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N.J. school board member claims $211.7M Powerball jackpot

Topic closed. 45 replies. Last post 7 years ago by BLL512.

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May 16, 2008
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Posted: April 18, 2010, 10:25 pm - IP Logged

So much for remaining a private person.  I just read another article about Ms. McNeil which discloses more personal information includng the location of her last job and the church she attends.  The press is now interviewing her neighbors, co-workers and even her pastor.  There is even this quote from her attorney: 

Her attorney, Perry Pittenger of Scotch Plains, said his lucky client is wary of the notoriety that can follow sudden riches.

"She's not one for the limelight,' Pittenger said. 'While it's wonderful in many respects, it can also be a horror. We've all heard the horror stories about the pitfalls, the scam artists. We're trying to avoid that as best we can.'

I don't want to sound negative and I do wish Ms. McNeil every happiness but there's something about this "very private person" thing that bothers me.  I consider myself a very private person and, if I won a big jackpot, the first thing I would want my attorney and financial advisors to do is find the best way to collect the money without putting my name out there.  Why didn't Mr. Pittenger set up a blind trust and have the money put in the trust?  Isn't that what you hire an attorney for - to protect your interest?  It just doesn't sound like Mr. Pittenger did a very good job of protecting his client's privacy.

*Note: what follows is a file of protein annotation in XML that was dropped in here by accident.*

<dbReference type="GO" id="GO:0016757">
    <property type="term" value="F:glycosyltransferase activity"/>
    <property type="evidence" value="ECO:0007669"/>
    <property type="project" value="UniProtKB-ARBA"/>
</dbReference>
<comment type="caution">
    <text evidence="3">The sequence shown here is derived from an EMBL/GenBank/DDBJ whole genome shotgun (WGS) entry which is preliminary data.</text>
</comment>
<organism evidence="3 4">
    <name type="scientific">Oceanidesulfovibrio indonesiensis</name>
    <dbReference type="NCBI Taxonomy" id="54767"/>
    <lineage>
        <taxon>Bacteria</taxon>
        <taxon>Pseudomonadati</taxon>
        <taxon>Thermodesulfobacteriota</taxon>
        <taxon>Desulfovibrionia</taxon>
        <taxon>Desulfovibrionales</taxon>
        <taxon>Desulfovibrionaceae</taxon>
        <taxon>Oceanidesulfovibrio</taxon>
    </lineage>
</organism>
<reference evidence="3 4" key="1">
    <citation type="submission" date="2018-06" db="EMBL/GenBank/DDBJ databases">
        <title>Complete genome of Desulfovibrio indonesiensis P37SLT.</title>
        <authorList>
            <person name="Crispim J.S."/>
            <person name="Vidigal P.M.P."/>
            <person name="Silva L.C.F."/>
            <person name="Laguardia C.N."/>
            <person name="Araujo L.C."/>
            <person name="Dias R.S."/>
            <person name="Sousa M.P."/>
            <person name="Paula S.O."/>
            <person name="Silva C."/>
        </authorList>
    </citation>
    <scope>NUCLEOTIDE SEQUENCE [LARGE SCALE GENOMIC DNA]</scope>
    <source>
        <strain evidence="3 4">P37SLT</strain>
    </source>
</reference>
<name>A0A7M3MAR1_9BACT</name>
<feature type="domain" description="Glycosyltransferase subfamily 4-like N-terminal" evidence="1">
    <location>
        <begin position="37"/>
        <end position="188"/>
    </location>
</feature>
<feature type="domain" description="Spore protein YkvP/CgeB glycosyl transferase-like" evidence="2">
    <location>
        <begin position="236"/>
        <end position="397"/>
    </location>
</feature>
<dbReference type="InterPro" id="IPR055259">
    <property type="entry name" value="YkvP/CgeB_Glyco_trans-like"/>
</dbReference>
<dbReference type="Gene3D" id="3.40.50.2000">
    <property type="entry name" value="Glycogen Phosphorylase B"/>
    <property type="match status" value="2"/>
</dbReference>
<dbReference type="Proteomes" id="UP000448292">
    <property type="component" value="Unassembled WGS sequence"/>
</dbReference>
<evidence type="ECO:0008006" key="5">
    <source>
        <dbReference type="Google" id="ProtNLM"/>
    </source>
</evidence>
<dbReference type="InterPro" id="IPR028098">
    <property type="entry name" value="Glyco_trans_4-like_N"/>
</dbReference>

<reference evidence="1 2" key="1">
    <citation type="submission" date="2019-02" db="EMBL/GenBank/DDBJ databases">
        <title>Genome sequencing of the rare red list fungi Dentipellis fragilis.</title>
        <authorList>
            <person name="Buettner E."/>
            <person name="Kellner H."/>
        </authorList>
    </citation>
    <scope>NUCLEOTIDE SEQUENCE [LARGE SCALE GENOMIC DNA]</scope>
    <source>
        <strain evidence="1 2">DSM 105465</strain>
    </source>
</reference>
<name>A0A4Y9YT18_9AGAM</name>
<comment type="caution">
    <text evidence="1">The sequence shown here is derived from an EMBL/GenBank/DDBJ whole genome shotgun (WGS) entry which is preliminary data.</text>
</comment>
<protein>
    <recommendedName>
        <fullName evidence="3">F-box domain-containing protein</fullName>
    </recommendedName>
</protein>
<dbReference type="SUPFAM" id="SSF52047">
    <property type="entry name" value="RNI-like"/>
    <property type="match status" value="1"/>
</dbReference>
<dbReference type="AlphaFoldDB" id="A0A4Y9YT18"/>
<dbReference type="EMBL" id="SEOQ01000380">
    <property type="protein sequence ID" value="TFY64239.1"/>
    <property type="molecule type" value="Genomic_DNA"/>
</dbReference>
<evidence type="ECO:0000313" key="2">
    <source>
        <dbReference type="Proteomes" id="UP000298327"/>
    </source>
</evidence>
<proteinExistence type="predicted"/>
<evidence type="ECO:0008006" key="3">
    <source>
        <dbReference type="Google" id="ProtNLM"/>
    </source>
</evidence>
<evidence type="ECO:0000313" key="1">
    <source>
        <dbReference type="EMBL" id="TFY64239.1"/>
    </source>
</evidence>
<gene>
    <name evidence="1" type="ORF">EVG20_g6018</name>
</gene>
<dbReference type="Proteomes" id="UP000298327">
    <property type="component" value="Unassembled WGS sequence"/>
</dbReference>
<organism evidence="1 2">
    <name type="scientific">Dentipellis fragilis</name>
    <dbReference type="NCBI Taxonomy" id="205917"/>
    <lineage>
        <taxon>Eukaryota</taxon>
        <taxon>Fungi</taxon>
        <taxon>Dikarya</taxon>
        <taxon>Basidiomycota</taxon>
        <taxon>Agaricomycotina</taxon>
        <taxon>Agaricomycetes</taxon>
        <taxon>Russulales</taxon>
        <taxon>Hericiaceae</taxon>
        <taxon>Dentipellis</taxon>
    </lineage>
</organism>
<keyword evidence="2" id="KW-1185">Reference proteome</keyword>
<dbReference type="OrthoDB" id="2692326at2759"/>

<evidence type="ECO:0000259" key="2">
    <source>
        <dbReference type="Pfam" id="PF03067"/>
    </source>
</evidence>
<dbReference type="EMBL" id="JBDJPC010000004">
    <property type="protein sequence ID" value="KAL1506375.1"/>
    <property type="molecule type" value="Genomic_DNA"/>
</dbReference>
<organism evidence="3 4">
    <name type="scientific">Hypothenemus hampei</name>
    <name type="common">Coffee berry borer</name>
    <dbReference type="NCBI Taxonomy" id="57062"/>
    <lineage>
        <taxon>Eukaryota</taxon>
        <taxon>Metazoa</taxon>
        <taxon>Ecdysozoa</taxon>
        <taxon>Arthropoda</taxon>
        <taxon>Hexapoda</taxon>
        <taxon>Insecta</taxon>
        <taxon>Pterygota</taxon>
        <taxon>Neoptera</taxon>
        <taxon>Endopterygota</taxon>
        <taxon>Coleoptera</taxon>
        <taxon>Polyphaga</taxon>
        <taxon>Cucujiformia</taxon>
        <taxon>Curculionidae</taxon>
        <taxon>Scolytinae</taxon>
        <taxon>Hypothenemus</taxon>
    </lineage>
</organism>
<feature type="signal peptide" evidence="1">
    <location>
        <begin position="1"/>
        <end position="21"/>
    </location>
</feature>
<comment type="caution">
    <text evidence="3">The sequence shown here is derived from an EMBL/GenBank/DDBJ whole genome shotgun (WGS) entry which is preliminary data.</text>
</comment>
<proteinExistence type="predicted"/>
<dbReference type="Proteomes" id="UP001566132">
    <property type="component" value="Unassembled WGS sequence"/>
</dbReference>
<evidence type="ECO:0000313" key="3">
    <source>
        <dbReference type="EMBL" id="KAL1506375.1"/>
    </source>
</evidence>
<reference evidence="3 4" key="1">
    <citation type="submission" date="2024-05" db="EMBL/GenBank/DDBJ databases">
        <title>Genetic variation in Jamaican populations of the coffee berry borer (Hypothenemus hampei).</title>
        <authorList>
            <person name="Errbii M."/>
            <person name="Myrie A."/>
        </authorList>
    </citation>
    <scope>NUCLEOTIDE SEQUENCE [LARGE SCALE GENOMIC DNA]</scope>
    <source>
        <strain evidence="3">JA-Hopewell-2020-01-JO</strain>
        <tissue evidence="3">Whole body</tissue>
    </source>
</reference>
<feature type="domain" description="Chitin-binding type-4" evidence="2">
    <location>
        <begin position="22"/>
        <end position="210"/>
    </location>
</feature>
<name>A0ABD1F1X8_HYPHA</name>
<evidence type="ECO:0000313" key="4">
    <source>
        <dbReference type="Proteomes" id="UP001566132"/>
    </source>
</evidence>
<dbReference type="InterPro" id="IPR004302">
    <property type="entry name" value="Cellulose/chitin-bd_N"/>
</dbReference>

http://www.dailyrecord.com/article/20100417/COMMUNITIES/100416068/Attorney-Morristown-lottery-winner-wants-to-avoid-spotlight

There are some states that won't allow you to claim your winnings with a blind trust.  Not sure if NJ is one of them because I couldn't find that information on their website.  However, I do know that Pennsylvania won't allow you to claim winnings with a blind trust.

 

In purchasing a Lottery ticket, the player agrees to comply with and abide by the state Lottery Law and related policies.  The Pennsylvania Lottery’s long-standing public disclosure policy preserves the integrity of the Lottery and its games and ensures players that prizes are fairly awarded.  Under the Pennsylvania Right-to-Know law, all payments made by the commonwealth are public information.  Therefore, when a person wins the Lottery and payment is made, the winner's information is public.  All but three states (Delaware, Kansas and North Dakota) have laws/policies that require the lotteries to release the names and cities of residence of winners.  The Pennsylvania Lottery publishes all or most of the following information on its Web site for public inspection:  Name of the winner(s); city or town; county and state in which the winner(s) reside; name of game won; date prize was won; and amount of prize won.  If the prize is claimed in the name of a legal entity, the name and other relevant information of the entity and its partners, shareholder and beneficiaries will be released. 

    rdgrnr's avatar - walt
    Way back up in them dadgum hills, son!
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    Posted: April 18, 2010, 10:45 pm - IP Logged

    In the old days and mostly out west where I lived for a while there was a thing called "frontier justice". (It was long gone when I was there).

    Lawyers new that if they did you wrong they would be hearing from you face to face.

    That was in the days before the laws emasculated and feminized men.

    Nowadays lawyers can do what they want and not have to worry about spitting out teeth later.

    And that is a shame, though some lawyers would be wise to know that some people still live by the feud.


                                                 
                         
                                             

     

     

     

     

                                                                                                       

    "The only thing necessary for evil to triumph is for good men to do nothing"

                                                                                                --Edmund Burke

     

     

      DelmarvaChick's avatar - wallace
      Ohio